25. 25. Wagley Y, Choi JH, Wickramanayake DD, Choi GY, Kim CK et al. (2013) A Monoclonal Antibody Against Human MUDENG Protein. Monoclon Antib Immunodiagn Immunother 32: 277-282. doi:10.1089/mab.2013.0015. PubMed: 23909422.
  26. 26. Vanz AL, Renard G, Palma MS, Chies JM, Dalmora SL et al. (2008) Human granulocyte colony stimulating factor (hG-CSF): cloning, overexpression, purification and characterization. Microb Cell Factories 7: 13. doi:10.1186/1475-2859-7-13. PubMed: 18394164.
  27. 27. Bradford MM (1976) A rapid and sensitive method for the quantitation of microgram quantities of protein utilizing the principle of protein-dye binding. Anal Biochem 72: 248-254. doi:10.1016/0003-2697(76)90527-3. PubMed: 942051.
  28. 28. European Directorate for the Quality of Medicines (2009) European Pharmacopoeia 6.3; Filgrastim concentrated solution. Strasbourg: Stationery Office.
  29. 29. Hammerling U, Kroon R, Sjödin L (1995) In vitro bioassay with enhanced sensitivity for human granulocyte colony-stimulating factor. J Pharm Biomed Anal 13: 9-20. doi:10.1016/0731-7085(94)00128-O. PubMed: 7536474.
  30. 30. Rathore AS, Johnson GV, Buckley JJ, Boyle DM, Gustafson ME (2003) Process characterization of the chromatographic steps in the purification process of a recombinant Escherichia coli-expressed protein. Biotechnol Appl Biochem 37: 51-61. doi:10.1042/BA20020068. PubMed: 12578552.
  31. 31. Krishna Rao DV, Rao JV, Narasu ML, Bhujanga Rao AK (2008) Optimization of the AT-content of codons immediately downstream of the initiation codon and evaluation of culture conditions for high-level expression of recombinant human G-CSF in Escherichia coli. Mol Biotechnol 38: 221-232. doi:10.1007/s12033-007-9018-3. PubMed: 18040898.
  32. 32. Boubeva R, Reichert C, Handrick R, Muller C, Hannemann J et al. (2012) New expression method and characterization of recombinant human granulocyte colony stimulating factor in a stable protein formulation. Chimia (Aarau) 66: 281-285. doi:10.2533/chimia.2012.281.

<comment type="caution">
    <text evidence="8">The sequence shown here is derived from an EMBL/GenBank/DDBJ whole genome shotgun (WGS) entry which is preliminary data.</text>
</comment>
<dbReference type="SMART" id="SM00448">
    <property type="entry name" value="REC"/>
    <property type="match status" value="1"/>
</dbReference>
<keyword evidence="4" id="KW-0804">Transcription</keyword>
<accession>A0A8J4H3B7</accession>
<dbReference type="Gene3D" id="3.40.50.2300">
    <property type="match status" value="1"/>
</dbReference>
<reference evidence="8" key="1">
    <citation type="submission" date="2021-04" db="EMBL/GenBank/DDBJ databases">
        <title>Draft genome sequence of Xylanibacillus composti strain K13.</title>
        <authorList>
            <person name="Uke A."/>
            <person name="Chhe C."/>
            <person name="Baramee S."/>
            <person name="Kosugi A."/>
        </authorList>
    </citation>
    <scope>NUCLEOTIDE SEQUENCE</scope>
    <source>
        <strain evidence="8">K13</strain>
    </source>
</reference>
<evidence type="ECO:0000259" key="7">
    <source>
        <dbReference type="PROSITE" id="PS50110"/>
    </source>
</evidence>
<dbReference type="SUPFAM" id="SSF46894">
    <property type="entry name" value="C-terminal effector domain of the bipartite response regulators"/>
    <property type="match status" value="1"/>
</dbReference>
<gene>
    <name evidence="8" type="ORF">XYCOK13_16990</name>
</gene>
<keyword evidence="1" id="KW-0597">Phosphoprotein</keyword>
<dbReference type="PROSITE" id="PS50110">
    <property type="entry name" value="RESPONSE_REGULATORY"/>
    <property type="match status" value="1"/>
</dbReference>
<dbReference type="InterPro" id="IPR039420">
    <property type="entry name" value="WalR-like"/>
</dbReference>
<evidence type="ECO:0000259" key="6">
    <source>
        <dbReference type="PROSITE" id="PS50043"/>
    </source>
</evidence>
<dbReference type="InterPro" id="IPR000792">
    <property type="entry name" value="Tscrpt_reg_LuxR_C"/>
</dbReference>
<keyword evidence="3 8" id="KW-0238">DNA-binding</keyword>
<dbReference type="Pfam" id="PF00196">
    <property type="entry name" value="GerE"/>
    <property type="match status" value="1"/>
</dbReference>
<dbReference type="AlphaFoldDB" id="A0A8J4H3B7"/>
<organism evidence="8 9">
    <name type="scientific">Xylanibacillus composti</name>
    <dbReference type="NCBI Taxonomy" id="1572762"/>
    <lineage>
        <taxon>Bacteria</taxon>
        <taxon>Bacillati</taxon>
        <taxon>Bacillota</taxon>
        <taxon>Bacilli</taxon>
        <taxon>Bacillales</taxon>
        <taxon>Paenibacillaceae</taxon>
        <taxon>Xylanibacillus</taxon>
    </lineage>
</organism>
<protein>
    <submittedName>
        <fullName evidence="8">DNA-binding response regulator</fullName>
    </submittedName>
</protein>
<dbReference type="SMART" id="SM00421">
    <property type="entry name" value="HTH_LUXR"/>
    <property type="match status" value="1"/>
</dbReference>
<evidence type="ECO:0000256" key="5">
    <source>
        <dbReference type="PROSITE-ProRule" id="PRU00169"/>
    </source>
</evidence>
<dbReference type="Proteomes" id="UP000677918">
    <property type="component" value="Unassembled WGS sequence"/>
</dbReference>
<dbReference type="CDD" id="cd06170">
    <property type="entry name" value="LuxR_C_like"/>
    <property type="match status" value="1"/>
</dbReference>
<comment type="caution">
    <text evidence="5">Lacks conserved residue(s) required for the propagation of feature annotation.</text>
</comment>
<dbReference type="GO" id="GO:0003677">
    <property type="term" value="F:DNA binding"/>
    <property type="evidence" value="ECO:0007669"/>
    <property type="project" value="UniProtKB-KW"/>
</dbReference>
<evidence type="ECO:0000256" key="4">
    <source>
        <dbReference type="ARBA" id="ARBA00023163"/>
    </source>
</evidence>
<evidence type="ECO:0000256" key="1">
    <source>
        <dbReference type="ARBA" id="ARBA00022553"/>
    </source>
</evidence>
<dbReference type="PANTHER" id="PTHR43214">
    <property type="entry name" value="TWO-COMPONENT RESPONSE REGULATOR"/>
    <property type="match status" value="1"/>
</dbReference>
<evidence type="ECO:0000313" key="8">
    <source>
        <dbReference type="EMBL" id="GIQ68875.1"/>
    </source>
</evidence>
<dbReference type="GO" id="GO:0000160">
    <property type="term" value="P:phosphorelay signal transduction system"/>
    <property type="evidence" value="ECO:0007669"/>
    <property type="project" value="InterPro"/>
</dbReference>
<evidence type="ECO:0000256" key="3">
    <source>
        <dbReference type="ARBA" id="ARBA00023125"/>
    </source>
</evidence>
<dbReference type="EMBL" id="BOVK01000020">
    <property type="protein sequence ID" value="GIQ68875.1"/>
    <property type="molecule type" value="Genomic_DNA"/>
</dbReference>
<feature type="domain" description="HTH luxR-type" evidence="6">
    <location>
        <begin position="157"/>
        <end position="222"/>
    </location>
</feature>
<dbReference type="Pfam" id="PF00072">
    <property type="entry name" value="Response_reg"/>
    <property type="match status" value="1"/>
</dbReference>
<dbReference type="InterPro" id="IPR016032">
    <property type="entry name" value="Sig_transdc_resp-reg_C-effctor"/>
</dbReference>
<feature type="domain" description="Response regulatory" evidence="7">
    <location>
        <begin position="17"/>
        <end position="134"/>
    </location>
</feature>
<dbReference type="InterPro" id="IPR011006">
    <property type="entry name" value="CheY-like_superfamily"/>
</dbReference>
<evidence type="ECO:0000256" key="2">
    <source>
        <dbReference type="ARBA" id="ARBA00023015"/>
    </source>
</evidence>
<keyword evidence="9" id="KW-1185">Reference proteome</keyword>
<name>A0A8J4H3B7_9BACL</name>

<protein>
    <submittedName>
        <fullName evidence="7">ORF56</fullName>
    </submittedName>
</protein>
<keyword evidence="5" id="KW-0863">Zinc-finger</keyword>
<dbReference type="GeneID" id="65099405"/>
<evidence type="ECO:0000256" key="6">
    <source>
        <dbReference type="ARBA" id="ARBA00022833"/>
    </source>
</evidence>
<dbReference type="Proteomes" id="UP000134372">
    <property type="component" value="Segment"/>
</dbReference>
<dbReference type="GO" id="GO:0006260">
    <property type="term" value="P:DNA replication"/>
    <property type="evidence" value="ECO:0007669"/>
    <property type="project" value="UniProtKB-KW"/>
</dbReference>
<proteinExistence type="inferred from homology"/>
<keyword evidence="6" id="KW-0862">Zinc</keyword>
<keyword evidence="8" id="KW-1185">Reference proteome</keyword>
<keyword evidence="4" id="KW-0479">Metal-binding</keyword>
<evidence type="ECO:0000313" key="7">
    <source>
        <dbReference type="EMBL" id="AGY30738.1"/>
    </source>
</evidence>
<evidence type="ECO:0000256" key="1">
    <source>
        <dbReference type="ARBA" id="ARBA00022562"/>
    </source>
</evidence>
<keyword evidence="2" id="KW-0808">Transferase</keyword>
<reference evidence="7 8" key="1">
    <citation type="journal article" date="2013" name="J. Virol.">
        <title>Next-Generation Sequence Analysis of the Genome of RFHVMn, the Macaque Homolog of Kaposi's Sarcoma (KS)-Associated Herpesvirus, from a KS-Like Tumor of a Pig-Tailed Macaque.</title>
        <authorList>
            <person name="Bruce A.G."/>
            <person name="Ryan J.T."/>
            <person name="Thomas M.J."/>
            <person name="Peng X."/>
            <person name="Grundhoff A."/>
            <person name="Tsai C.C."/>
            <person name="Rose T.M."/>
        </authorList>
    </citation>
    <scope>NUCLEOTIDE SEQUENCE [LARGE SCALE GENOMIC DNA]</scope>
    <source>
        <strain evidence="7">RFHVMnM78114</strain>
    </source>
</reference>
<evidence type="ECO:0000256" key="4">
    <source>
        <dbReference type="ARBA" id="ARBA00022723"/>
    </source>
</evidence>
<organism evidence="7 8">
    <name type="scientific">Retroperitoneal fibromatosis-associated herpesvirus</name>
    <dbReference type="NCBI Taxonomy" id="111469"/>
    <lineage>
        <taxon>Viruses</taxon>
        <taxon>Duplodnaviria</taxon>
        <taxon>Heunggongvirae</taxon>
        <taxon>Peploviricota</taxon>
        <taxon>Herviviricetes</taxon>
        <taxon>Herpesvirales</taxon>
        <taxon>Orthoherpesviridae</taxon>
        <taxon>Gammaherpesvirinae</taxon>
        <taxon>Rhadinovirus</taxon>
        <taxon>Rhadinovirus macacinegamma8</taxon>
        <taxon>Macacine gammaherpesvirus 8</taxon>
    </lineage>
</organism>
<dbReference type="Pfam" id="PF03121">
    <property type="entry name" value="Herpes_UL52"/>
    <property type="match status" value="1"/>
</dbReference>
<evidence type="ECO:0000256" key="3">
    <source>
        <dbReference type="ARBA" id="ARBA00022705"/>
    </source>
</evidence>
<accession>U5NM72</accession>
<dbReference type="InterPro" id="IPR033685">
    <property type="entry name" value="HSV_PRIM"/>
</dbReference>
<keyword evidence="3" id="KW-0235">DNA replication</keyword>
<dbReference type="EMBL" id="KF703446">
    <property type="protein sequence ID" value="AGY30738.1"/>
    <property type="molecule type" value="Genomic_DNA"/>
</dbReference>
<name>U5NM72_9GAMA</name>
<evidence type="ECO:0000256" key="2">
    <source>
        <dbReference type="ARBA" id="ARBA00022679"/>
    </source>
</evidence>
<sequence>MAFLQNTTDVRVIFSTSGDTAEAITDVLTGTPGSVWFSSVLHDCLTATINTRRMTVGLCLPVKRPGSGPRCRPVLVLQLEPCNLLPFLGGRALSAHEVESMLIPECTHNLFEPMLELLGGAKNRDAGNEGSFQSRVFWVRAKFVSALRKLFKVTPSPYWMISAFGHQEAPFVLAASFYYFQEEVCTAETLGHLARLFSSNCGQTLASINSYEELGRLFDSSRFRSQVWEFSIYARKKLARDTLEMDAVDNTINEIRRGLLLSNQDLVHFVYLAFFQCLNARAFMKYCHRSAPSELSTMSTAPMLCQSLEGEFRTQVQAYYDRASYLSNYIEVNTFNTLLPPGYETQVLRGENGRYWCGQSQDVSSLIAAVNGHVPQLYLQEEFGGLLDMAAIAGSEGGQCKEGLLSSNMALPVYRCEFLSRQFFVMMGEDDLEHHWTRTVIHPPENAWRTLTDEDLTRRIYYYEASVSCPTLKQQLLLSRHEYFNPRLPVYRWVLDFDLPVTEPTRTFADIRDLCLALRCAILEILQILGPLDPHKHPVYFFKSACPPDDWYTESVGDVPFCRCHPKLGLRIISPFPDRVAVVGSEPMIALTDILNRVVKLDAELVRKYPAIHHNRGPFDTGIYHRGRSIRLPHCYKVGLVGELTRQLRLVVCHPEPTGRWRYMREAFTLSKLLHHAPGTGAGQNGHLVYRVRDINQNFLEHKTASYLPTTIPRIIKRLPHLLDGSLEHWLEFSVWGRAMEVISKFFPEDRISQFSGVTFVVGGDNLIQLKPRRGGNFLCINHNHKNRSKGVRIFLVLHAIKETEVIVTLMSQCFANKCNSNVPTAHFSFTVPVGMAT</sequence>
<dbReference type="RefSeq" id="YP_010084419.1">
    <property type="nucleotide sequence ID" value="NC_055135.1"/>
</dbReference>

33. 33. Murray HD, Appleman JA, Gourse RL (2003) Regulation of the Escherichia coli rrnB P2 promoter. J Bacteriol 185: 28-34. doi:10.1128/JB.185.1.28-34.2003. PubMed: 12486037.
  34. 34. Khalilzadeh R, Mohammadian-Mosaabadi J, Bahrami A, Nazak-Tabbar A, Nasiri-Khalili MA et al. (2008) Process development for production of human granulocyte-colony stimulating factor by high cell density cultivation of recombinant Escherichia coli. J Ind Microbiol Biotechnol 35: 1643-1650. doi:10.1007/s10295-008-0408-8. PubMed: 18682998.
  35. 35. van Reis R, Zydney A (2001) Membrane separations in biotechnology. Curr Opin Biotechnol 12: 208-211. doi:10.1016/S0958-1669(00)00201-9. PubMed: 11287239.
  36. 36. Wingfield P, Graber P, Moonen P, Craig S, Pain RH (1988) The conformation and stability of recombinant-derived granulocyte-macrophage colony stimulating factors. Eur J Biochem 173: 65-72. doi:10.1111/j.1432-1033.1988.tb13967.x. PubMed: 3281835.
  37. 37. Gomes FR, Maluenda AC, Tápias JO, Oliveira FL, Sá-Rocha LC et al. (2012) Expression of recombinant human mutant granulocyte colony stimulating factor (Nartograstim) in Escherichia coli. World J Microbiol Biotechnol 28: 2593-2600. doi:10.1007/s11274-012-1068-4. PubMed: 22806165.